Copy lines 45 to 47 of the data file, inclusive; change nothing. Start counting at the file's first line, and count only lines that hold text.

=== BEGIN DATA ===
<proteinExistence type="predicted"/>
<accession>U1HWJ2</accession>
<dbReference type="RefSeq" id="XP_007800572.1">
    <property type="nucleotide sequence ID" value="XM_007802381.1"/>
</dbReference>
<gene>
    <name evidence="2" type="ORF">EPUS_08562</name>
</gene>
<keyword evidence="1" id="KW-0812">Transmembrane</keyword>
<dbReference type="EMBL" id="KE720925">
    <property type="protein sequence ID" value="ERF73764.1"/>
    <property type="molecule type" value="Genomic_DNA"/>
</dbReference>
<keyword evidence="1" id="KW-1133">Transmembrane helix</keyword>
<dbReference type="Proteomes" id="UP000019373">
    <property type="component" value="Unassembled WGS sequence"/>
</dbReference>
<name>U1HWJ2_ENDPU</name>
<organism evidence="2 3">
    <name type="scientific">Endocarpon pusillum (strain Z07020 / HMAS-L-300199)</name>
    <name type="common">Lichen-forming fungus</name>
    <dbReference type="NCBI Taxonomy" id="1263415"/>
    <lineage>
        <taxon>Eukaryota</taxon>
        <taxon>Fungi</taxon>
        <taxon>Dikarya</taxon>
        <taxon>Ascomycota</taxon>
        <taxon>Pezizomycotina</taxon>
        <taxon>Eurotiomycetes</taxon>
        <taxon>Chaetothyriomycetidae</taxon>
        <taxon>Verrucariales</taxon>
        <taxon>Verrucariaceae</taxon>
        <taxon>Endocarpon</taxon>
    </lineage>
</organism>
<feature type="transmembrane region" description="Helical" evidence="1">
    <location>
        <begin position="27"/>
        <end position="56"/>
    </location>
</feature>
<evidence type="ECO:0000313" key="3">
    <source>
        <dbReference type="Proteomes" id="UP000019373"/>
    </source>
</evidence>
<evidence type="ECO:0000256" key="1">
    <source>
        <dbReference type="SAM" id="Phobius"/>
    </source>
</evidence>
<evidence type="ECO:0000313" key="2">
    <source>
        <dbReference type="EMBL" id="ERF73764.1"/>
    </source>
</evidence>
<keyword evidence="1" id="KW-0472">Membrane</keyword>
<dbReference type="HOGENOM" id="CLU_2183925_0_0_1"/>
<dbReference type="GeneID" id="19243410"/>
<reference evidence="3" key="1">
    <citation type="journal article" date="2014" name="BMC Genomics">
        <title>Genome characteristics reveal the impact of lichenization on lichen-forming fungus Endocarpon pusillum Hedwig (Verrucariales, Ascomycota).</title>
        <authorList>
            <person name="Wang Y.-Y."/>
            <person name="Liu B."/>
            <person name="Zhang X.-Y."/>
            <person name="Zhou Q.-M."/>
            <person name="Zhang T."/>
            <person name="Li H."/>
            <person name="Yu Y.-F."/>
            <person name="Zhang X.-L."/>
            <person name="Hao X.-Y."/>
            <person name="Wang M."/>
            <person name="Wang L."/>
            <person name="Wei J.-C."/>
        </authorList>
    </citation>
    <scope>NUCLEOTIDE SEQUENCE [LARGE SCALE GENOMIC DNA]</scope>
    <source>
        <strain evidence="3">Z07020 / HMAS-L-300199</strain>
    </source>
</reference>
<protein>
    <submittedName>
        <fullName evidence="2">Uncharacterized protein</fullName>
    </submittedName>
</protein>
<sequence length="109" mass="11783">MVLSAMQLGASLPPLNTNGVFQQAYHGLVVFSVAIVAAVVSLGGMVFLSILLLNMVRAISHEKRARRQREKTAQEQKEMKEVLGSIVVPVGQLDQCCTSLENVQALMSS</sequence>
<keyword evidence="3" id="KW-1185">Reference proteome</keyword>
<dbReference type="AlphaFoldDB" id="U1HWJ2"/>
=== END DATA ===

    </source>
</evidence>
<evidence type="ECO:0000256" key="1">